\n"Because of the high price of desalinated water, it's not easy to bring the technology into widespread use in Taiwan," said Tyan of WRA's Water Resources Division.
\nThe cost of desalinated water on outlying islands is between NT$30 and NT$40 per tonne, higher than in Taiwan proper, where it costs between NT$10 and NT$20.
\nThe WRA, however, is promoting the technology in several coastal counties, including Tainan, Kaohsiung, Yunlin, Hsinchu, Miaoli and Changhua. The agency hopes to produce at least 200,000 tonnes of desalinated water per day by 2021.
\nOfficials believe the distribution of the water is almost as important as making sure there is enough to go around.
\nThey point out that agriculture, which uses up 75 percent of available water resources, helps generate only 3 percent of the country's GDP.
\nBut persuading the farming sector to use less water may not be easy. When the Hsinchu Science-based Industrial Park began to run short of water in March, the Ministry of Economic Affairs tried to claim part of water rights held by the Council of Agriculture. But council Chairman Fan Cheng-chung (范振宗) criticized a move that gave industry priority over farmers in distributing scarce water resources.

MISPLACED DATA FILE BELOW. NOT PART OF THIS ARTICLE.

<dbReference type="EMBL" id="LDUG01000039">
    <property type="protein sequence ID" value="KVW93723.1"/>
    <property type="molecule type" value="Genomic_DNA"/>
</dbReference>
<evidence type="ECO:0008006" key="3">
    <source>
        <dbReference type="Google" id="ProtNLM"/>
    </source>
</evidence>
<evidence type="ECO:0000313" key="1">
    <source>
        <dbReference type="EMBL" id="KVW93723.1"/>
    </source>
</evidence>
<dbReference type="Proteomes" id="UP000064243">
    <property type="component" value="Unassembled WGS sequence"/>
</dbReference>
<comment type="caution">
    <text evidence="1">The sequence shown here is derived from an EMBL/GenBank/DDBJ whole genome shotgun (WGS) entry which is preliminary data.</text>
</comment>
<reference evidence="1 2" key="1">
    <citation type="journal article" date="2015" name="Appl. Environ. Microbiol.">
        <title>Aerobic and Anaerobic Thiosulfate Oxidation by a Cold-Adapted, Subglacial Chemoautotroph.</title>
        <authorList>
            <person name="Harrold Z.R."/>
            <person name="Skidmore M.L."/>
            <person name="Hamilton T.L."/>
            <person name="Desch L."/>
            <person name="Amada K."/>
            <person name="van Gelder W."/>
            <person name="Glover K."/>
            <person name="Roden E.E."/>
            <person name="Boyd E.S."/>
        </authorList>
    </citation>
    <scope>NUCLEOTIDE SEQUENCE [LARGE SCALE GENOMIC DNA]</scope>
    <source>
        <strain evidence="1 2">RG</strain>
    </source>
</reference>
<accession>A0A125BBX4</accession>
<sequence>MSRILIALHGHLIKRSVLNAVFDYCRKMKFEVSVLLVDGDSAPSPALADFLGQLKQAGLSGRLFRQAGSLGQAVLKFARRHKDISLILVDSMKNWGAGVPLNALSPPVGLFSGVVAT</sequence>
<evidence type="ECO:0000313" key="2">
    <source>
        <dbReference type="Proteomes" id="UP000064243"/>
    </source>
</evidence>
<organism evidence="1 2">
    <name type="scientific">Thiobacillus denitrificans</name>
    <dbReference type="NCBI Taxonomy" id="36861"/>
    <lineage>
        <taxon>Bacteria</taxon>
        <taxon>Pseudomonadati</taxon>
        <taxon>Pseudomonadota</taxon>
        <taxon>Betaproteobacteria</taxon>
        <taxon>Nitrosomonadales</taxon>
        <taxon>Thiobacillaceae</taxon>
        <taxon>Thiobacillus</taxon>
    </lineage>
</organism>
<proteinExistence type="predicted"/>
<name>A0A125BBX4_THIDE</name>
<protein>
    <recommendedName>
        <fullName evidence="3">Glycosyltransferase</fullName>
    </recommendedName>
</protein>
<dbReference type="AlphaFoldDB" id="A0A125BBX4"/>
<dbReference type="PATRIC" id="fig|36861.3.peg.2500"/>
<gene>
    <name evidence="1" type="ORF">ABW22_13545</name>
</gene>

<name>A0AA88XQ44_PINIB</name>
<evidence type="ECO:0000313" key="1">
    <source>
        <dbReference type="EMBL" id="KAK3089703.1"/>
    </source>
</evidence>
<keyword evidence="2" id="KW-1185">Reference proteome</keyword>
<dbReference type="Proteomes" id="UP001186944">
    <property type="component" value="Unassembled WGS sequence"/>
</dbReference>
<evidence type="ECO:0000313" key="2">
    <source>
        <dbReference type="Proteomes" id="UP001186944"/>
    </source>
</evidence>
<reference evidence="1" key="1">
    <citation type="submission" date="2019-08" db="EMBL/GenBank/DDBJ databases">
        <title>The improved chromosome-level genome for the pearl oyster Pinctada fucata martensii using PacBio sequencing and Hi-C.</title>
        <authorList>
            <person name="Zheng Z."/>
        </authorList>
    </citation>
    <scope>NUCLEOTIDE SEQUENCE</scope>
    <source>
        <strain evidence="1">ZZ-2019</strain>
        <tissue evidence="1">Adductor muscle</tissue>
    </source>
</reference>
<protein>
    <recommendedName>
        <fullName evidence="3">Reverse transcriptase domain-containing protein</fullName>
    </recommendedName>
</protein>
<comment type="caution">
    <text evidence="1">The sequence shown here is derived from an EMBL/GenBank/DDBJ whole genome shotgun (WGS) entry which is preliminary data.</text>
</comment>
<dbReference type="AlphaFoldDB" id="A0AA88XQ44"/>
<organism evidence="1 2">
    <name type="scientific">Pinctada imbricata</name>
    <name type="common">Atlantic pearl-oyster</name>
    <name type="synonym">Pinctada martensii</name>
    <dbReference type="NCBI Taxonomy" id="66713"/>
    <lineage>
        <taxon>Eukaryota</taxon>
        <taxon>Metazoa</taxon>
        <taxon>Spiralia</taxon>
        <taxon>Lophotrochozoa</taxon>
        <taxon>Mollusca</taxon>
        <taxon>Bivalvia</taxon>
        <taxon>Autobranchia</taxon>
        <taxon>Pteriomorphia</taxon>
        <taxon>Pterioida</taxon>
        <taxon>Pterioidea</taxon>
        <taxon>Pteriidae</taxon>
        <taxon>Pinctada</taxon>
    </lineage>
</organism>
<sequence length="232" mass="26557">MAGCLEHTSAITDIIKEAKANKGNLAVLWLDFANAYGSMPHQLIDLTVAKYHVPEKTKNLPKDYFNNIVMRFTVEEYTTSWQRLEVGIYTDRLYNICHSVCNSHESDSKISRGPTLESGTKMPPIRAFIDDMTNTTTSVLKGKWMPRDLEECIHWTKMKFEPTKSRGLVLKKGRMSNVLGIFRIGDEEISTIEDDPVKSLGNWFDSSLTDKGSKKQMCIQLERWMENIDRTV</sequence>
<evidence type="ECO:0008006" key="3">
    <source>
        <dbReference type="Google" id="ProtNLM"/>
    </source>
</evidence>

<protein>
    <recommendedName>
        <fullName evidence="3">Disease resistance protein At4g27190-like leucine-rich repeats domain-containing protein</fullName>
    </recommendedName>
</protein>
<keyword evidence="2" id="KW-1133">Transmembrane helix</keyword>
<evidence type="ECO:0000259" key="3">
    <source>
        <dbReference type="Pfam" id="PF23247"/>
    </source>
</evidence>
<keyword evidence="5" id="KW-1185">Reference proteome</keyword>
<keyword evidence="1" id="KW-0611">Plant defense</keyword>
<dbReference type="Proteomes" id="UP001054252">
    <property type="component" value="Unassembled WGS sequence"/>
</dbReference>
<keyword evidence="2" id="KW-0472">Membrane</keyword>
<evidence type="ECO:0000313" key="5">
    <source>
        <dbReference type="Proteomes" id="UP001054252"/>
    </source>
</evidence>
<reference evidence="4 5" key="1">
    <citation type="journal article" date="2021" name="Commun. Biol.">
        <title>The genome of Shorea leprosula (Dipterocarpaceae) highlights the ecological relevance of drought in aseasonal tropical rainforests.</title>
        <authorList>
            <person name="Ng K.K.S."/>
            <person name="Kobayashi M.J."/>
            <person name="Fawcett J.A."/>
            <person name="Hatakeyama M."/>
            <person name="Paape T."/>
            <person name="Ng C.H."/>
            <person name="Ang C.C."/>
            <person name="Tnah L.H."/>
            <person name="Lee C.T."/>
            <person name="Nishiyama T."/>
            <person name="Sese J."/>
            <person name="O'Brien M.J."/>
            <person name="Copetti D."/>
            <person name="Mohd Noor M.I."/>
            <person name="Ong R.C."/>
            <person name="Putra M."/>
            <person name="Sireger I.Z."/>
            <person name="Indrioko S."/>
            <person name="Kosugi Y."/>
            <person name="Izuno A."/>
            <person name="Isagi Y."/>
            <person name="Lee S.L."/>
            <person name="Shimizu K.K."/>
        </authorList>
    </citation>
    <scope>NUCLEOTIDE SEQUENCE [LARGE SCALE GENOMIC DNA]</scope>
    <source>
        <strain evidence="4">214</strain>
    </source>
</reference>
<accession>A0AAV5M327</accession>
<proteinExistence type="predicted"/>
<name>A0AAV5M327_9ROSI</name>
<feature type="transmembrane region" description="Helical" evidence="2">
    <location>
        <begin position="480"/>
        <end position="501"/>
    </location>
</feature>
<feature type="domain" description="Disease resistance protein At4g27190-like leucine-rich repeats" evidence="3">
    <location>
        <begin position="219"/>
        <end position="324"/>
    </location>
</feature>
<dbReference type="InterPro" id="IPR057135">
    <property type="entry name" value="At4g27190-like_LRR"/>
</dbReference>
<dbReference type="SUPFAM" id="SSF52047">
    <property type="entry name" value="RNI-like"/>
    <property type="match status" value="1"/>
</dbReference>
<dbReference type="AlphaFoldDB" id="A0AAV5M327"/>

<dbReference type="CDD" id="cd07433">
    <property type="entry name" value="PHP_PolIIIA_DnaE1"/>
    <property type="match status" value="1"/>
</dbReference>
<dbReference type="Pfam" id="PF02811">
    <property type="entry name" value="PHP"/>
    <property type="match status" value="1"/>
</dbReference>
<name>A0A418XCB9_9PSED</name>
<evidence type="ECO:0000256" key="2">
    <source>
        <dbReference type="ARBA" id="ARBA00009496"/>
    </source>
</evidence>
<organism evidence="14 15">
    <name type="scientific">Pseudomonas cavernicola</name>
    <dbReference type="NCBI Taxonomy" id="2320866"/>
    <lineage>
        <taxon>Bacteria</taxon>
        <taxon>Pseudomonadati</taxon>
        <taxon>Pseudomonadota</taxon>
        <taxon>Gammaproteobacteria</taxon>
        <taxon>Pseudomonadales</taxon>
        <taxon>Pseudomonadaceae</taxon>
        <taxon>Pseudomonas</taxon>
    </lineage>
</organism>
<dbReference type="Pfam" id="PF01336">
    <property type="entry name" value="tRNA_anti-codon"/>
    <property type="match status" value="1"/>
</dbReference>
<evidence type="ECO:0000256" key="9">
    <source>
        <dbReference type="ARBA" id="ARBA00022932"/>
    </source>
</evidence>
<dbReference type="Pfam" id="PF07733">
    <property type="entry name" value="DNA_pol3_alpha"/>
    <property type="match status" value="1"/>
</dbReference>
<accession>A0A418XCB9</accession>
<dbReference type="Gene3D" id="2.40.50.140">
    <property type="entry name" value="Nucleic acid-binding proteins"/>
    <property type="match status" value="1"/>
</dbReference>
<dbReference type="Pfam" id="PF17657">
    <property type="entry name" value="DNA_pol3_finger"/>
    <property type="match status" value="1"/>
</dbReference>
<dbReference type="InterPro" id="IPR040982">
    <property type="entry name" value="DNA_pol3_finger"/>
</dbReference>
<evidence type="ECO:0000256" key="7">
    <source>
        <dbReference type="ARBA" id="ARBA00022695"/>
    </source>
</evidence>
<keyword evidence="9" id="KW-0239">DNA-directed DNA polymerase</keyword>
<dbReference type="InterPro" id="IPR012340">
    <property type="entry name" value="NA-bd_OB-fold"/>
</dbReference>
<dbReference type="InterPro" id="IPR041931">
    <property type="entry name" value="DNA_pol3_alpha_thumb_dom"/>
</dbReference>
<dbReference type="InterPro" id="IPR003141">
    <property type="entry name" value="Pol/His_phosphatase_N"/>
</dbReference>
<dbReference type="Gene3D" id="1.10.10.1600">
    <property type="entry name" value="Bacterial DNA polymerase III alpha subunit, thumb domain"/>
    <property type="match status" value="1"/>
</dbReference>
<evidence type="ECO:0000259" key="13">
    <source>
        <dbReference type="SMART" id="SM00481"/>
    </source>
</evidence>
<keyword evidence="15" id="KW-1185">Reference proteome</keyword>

\nOfficials told the Taipei Times that Taiwan's WTO entry would lead to a revision of agricultural policies that will make it possible to redistribute water resources more easily.
\n"We hope that one-tenth of irrigation water can be shifted to residential and industrial uses if new agricultural policies provide for leaving some fields fallow," Chen said.
\nBut increasing the supply of water to residential and industrial sectors has been criticized by anti-dam activists, who argue that promoting water conservation and reforming the way industries operate are more rational than developing new water resources.
\nThe recent drought has also highlighted the low price consumers in Taiwan are allowed to pay for water.